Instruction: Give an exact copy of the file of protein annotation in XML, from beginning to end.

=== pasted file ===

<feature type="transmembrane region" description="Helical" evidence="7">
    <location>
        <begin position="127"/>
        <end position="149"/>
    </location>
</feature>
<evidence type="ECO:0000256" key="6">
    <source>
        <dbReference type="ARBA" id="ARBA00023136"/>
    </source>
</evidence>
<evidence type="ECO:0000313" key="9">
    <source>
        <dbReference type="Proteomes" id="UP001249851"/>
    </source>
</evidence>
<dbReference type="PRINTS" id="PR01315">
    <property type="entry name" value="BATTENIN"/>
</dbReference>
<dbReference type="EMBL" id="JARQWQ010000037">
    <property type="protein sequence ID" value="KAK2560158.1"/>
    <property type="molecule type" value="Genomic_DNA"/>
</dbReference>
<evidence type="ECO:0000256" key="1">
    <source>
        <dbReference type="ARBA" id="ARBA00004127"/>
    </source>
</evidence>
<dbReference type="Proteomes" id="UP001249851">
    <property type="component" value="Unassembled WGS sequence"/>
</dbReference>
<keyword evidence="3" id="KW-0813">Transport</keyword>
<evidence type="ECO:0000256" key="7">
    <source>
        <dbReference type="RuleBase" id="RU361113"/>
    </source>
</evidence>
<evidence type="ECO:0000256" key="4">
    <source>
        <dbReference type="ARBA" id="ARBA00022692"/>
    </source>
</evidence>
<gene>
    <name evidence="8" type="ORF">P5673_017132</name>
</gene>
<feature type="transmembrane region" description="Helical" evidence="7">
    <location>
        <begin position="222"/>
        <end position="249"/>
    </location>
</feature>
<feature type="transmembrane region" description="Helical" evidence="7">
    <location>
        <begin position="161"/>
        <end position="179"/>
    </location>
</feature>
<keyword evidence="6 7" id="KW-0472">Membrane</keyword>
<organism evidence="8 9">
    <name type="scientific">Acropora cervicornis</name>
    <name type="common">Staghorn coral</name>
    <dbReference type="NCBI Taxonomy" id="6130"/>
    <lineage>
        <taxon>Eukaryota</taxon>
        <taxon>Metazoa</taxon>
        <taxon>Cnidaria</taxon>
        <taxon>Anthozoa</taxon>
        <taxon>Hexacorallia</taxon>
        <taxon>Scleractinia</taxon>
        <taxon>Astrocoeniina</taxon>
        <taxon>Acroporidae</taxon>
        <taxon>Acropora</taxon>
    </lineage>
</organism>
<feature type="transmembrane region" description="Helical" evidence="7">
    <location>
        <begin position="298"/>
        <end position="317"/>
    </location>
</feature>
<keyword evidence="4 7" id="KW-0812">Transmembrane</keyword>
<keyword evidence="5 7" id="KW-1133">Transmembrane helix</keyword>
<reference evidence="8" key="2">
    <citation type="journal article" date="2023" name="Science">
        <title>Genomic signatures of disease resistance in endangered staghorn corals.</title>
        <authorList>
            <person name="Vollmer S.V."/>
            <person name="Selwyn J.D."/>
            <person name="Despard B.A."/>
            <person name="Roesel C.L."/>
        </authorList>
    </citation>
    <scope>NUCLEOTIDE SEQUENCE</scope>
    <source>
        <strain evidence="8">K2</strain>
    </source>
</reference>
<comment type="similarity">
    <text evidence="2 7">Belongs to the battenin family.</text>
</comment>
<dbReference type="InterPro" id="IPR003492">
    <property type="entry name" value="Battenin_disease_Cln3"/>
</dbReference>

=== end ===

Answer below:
<feature type="transmembrane region" description="Helical" evidence="7">
    <location>
        <begin position="127"/>
        <end position="149"/>
    </location>
</feature>
<evidence type="ECO:0000256" key="6">
    <source>
        <dbReference type="ARBA" id="ARBA00023136"/>
    </source>
</evidence>
<evidence type="ECO:0000313" key="9">
    <source>
        <dbReference type="Proteomes" id="UP001249851"/>
    </source>
</evidence>
<dbReference type="PRINTS" id="PR01315">
    <property type="entry name" value="BATTENIN"/>
</dbReference>
<dbReference type="EMBL" id="JARQWQ010000037">
    <property type="protein sequence ID" value="KAK2560158.1"/>
    <property type="molecule type" value="Genomic_DNA"/>
</dbReference>
<evidence type="ECO:0000256" key="1">
    <source>
        <dbReference type="ARBA" id="ARBA00004127"/>
    </source>
</evidence>
<dbReference type="Proteomes" id="UP001249851">
    <property type="component" value="Unassembled WGS sequence"/>
</dbReference>
<keyword evidence="3" id="KW-0813">Transport</keyword>
<evidence type="ECO:0000256" key="7">
    <source>
        <dbReference type="RuleBase" id="RU361113"/>
    </source>
</evidence>
<evidence type="ECO:0000256" key="4">
    <source>
        <dbReference type="ARBA" id="ARBA00022692"/>
    </source>
</evidence>
<gene>
    <name evidence="8" type="ORF">P5673_017132</name>
</gene>
<feature type="transmembrane region" description="Helical" evidence="7">
    <location>
        <begin position="222"/>
        <end position="249"/>
    </location>
</feature>
<feature type="transmembrane region" description="Helical" evidence="7">
    <location>
        <begin position="161"/>
        <end position="179"/>
    </location>
</feature>
<keyword evidence="6 7" id="KW-0472">Membrane</keyword>
<organism evidence="8 9">
    <name type="scientific">Acropora cervicornis</name>
    <name type="common">Staghorn coral</name>
    <dbReference type="NCBI Taxonomy" id="6130"/>
    <lineage>
        <taxon>Eukaryota</taxon>
        <taxon>Metazoa</taxon>
        <taxon>Cnidaria</taxon>
        <taxon>Anthozoa</taxon>
        <taxon>Hexacorallia</taxon>
        <taxon>Scleractinia</taxon>
        <taxon>Astrocoeniina</taxon>
        <taxon>Acroporidae</taxon>
        <taxon>Acropora</taxon>
    </lineage>
</organism>
<feature type="transmembrane region" description="Helical" evidence="7">
    <location>
        <begin position="298"/>
        <end position="317"/>
    </location>
</feature>
<keyword evidence="4 7" id="KW-0812">Transmembrane</keyword>
<keyword evidence="5 7" id="KW-1133">Transmembrane helix</keyword>
<reference evidence="8" key="2">
    <citation type="journal article" date="2023" name="Science">
        <title>Genomic signatures of disease resistance in endangered staghorn corals.</title>
        <authorList>
            <person name="Vollmer S.V."/>
            <person name="Selwyn J.D."/>
            <person name="Despard B.A."/>
            <person name="Roesel C.L."/>
        </authorList>
    </citation>
    <scope>NUCLEOTIDE SEQUENCE</scope>
    <source>
        <strain evidence="8">K2</strain>
    </source>
</reference>
<comment type="similarity">
    <text evidence="2 7">Belongs to the battenin family.</text>
</comment>
<dbReference type="InterPro" id="IPR003492">
    <property type="entry name" value="Battenin_disease_Cln3"/>
</dbReference>